I'd envisage it as:
- armour protects against enemy fire, adds weight
- enviro protection protects against the atmosphere and/or temperature, also adds weight.

Then possibly some kind of DEGREE of enviro protection, similar to armour. So, if the atmosphere is barely breathable and also freezing cold, you'd likely require more weight in enviro protection, leaving less weight for armor (or you could have both and just be really slow).

Potentially you could possibly choose heavier armour over better enviro even if you needed it, but IMO that would be a bit fiddly and wouldn't be that realistic - if you NEEDED a minimum level of enviro protection I'm pretty sure the researchers would factor that in first (unless Hitler is in charge and wants to motivate the troops to win before the end of summer or something).

Planets with breathable air would therefore allow for heavier armour earlier, while planets that are more toxic may require more research to get the weight down first (e.g. due to the enviro stuff), or just simply end up with lower-than-average armour values across the board due to the environment (the latter in particular would provide more varied gameplay and make the different atmospheric conditions actually mean something).

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Some questions regarding hostile planets - 6/27/2020 10:12:25 AM   
FAA

 

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There are so many questions it would be great to have answers for:
1) How did people survive following such a disaster on a terribly inhospitable planet. Were they recycling envirosuits for generations? Can they make their own? If so, how, seeing that it must be a highly advanced piece of equipment, likely using very advanced materials and components. How much of the population relies on envirosuits and how many rely on structures and their systems. What about raiders and nomads, do they all have envirosuits?
2) If farming requires huge agri-domes what do nomads eat without cities of their own? What about free folk?
3) How fail-proof is the suit? Are suits used for generations more prone to fail? What happens when it gets pierced in combat, or a stray bullet damages its internal systems? Can it be reusable after that?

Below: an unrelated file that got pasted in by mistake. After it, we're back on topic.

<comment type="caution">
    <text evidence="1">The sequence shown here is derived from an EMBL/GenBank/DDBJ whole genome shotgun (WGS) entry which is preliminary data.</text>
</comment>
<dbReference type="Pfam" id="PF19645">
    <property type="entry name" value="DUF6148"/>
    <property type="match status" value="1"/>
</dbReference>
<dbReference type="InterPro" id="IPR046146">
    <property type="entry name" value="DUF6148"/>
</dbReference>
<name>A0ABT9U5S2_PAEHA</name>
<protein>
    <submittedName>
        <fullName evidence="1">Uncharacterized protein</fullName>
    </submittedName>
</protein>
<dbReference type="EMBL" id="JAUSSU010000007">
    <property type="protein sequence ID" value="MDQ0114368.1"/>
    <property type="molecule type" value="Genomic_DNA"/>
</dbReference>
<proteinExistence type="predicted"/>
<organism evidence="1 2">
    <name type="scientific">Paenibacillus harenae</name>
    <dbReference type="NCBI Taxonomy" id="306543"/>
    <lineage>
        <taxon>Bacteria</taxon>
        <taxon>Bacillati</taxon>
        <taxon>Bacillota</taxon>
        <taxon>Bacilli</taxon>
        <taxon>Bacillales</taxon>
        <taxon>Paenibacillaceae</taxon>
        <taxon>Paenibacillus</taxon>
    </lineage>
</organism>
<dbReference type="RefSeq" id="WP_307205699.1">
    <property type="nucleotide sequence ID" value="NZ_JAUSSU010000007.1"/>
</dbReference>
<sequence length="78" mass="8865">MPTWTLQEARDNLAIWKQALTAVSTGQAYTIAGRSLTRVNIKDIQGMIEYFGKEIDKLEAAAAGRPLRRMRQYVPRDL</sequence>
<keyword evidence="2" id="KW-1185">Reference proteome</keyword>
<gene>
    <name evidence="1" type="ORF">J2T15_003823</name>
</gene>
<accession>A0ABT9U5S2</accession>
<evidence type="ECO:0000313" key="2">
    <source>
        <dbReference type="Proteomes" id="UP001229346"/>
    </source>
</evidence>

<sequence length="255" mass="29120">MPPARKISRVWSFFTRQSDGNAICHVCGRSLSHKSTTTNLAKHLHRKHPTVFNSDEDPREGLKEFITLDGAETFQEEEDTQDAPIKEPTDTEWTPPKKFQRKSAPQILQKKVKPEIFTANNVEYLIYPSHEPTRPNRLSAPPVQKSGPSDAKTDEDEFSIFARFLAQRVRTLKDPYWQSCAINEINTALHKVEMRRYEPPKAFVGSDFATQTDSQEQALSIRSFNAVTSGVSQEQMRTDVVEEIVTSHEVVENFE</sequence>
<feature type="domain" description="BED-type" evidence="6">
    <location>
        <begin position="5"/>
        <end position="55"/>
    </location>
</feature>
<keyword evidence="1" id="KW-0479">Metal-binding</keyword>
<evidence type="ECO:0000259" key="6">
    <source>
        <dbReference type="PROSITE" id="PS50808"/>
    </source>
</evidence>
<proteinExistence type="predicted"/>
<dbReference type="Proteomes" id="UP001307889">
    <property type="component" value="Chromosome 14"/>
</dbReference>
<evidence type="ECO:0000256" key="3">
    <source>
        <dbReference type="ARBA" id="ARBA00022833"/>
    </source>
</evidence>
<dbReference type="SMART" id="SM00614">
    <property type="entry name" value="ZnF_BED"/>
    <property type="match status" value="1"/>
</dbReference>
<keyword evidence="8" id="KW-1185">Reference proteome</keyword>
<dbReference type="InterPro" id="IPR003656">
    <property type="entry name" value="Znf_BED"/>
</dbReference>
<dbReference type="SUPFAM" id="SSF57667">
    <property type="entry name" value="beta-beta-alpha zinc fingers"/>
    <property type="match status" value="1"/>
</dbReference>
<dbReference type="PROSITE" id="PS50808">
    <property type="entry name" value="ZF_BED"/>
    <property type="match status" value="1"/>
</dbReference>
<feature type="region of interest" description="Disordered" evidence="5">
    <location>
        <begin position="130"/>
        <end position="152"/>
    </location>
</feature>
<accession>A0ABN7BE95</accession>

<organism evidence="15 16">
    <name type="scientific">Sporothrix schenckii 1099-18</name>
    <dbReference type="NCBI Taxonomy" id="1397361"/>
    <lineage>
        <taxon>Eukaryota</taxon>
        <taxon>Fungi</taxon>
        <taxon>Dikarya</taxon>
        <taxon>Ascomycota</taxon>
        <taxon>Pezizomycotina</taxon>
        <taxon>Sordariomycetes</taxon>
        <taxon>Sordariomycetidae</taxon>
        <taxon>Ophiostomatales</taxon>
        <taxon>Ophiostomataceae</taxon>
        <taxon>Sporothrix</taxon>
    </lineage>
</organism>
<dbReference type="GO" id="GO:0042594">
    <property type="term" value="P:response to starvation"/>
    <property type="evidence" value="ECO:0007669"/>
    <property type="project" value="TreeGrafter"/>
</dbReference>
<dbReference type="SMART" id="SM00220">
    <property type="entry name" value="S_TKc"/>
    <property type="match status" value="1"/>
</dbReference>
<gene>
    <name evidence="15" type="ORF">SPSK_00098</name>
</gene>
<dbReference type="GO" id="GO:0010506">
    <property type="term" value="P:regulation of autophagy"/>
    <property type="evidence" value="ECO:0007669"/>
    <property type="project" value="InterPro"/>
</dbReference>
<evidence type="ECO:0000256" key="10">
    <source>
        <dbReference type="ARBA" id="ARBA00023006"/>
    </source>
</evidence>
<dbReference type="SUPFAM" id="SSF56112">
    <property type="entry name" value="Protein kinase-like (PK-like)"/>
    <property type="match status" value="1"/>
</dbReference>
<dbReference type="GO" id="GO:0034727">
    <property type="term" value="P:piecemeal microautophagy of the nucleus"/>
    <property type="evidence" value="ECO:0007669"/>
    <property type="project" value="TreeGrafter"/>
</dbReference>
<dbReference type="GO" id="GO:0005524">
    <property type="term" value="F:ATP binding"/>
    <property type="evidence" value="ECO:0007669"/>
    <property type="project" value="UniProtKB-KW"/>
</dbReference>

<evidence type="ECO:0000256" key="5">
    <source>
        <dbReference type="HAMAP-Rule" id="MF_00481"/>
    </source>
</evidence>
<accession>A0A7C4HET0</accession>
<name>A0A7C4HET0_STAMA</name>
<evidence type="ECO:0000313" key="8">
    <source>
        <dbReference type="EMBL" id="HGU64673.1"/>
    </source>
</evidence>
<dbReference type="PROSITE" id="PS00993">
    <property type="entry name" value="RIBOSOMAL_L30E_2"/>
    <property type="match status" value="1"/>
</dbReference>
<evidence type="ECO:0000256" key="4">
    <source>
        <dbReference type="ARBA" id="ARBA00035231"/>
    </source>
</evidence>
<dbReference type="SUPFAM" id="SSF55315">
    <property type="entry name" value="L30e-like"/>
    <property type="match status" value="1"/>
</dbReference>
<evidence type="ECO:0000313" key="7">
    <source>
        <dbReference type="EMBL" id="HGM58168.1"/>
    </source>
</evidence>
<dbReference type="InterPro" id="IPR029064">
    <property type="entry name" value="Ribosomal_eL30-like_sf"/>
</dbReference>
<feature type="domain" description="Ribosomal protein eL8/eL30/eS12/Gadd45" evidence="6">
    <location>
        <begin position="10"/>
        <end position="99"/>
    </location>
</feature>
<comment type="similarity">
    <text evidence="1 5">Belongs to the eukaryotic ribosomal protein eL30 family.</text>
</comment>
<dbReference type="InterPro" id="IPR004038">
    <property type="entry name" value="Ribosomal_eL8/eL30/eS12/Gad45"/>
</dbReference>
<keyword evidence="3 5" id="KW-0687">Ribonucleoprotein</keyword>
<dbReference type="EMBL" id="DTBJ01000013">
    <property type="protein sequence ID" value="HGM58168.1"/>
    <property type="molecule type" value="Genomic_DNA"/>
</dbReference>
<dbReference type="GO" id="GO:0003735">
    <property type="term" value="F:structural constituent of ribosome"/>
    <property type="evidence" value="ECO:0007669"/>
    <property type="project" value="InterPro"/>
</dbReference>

4) How come it doesn’t require anything to work - energy, fuel or anything?
5) How were they so well-made they survive in working conditions for centuries?

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RE: Some questions regarding hostile planets - 6/27/2020 10:13:43 AM   
FAA

 

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Accidental double post

< Message edited by FAA -- 6/27/2020 10:14:16 AM >

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RE: Some questions regarding hostile planets - 6/27/2020 11:07:54 AM   
zgrssd

 

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quote:

ORIGINAL: FAA

There are so many questions it would be great to have answers for:
1) How did people survive following such a disaster on a terribly inhospitable planet. Were they recycling envirosuits for generations? Can they make their own? If so, how, seeing that it must be a highly advanced piece of equipment, likely using very advanced materials and components. How much of the population relies on envirosuits and how many rely on structures and their systems. What about raiders and nomads, do they all have envirosuits?
2) If farming requires huge agri-domes what do nomads eat without cities of their own? What about free folk?
3) How fail-proof is the suit? Are suits used for generations more prone to fail? What happens when it gets pierced in combat, or a stray bullet damages its internal systems? Can it be reusable after that?
4) How come it doesn’t require anything to work - energy, fuel or anything?
5) How were they so well-made they survive in working conditions for centuries?

1) Clearly they can make more. They got the tech to make more. It is a starter tech. Most Citizens however life in domes, no need for Enviro Suits
2) Small agri domes that are useless for feeding a whole city? Unless you wanted to force a "non Cityless Minors" game, I see no reason to even bother with that
3) The answer is teh same as all other piece of the technology. Do however remember that they can build new ones.
4) It does require stuff to work, but such small amounts of stuff that travels for free anyway, modelling it would not mater.
5) Again, it is a starting tech. They never forgot how to make them. If you can not remember how to make a Environmetnal suit, you do not survive to be part of the "post Apokalypse" population.

< Message edited by zgrssd -- 6/27/2020 11:08:36 AM >